Mimbre Youth programme reaches 50 students a week, with over half places subsidised for low-income families.  It supports the young people to explore their gymnastic and creative abilities, build human pyramids, and experience the unbridled joy of movement.

“[It’s] less focused [on becoming] the best acrobat [or actor] …it’s more wanting to share the joy of doing things with your body that no one thought you could do,” says Johansson. 

Mimbre’s Youth programme is energetic and vibrant. Pic: HeardinLondon

All too often, she feels, the simple act of having fun is pushed to the wayside with rigorous curriculum. “I think the best way of getting someone to enjoy moving their bodies is to make it fun.” 

Of course, all this means the physical as well as mental health benefits for young people are profound – as well as what we stand to lose if Mimbre is unable to continue operations in the future. 

Mimbre’s own research, seen by ELL, reveals 94% of parents agree – if the company shut its doors, they don’t know of a similar or equally accessible activity. 

“There’s so many physical health benefits, but for me, I still think that the most important benefit of our youth work is contributing to confidence, friendships and better mental health,” she says.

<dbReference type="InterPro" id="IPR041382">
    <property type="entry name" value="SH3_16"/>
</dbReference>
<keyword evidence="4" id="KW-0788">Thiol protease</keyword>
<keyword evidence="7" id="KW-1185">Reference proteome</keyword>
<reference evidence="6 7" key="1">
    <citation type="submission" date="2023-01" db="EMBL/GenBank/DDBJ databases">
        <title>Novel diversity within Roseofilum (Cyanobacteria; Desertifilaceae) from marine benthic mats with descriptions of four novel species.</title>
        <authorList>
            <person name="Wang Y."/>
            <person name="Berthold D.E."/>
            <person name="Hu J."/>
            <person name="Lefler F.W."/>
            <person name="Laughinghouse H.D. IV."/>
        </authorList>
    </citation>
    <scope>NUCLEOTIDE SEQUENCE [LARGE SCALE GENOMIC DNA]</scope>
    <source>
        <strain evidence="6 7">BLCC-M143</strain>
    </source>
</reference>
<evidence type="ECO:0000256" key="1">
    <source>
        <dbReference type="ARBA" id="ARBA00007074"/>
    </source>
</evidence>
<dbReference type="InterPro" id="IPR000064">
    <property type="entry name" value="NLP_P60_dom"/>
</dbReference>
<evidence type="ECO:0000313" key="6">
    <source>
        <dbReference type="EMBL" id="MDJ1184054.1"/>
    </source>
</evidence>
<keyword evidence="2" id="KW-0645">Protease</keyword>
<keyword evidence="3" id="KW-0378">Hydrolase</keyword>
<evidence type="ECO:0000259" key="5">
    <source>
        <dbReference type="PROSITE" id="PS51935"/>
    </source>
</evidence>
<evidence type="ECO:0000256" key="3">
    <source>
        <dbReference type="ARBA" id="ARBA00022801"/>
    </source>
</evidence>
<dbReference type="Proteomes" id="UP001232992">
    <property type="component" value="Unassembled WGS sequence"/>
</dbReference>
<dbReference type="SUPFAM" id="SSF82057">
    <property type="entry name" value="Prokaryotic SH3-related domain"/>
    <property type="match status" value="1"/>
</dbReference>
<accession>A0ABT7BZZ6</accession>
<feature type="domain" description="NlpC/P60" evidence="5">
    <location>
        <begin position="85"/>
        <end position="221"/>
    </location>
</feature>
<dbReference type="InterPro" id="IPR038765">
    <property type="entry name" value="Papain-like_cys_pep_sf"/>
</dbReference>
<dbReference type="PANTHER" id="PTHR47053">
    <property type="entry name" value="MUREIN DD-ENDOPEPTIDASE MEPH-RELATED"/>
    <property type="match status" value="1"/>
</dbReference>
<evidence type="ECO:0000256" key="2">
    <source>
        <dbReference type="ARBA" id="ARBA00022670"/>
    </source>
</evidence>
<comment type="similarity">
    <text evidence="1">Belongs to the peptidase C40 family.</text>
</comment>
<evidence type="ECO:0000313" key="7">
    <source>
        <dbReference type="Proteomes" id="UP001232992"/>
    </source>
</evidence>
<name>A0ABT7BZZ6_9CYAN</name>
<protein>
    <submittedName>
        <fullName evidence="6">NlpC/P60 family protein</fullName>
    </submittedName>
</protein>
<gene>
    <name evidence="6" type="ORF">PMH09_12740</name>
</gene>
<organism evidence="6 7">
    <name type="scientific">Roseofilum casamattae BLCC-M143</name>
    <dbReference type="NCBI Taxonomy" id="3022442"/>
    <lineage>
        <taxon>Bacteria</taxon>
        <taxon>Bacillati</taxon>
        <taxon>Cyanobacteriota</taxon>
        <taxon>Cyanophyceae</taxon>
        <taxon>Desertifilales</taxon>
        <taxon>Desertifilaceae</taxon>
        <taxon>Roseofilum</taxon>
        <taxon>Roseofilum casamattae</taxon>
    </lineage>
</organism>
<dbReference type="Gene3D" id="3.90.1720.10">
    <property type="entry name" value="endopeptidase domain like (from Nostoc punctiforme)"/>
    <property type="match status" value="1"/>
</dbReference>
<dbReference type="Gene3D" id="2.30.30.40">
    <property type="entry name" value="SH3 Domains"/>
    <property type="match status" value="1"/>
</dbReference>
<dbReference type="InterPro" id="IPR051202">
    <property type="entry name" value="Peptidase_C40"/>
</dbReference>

Many of Mimbre’s students love the programme so much they never leave. One of Johansson’s students has been with the programme for nine years. Sometimes, she says fondly, the eldest child of a family will be volunteering to train as the youngest child enters beginner’s classes. “But I’d say definitely, over the last 15 years, we’ve had at least a thousand young people come through.” 

Performers experience the joy of movement, agility and balance at Mimbre rehearsals. Pic: HeardinLondon

So, what happens next? 

Despite it all, the outlook is far from bleak. Currently, Johansson is most excited about a series of collaborative films with Daryl & Co, a disabiled-led theatre company. “Young people ask questions about disability and then we answer those questions with humour and choreographies within the films,” she says, “I’m also really excited about our new show Weight(less), which actually deals with the themes of finding joy and resilience when times are hard!” 

She is happy they are using circus and theatre to tell important stories, just as she had always envisioned. Her work occupies a unique, curious space in the tenuous fringes between rational possibility and the sublime.

“Artists are stubborn and they are resilient,” smiles Johansson. Against all odds, she is hopeful they’ll continue to do the impossible. Even with the constraints of gravity and funding. 

Even if it hurts. 

You can find out more about all areas of Mimbre’s work, including their youth classes, on: www.mimbre.co.uk, or by following Mimbre_Acrobats on Instagram or Facebook. You can watch the short film Let’s Talk About Disability with accompanying learning resources about access and inclusion here.

Read the rest of ‘The show must go on’, ELL’s three-day series on local theatre, here.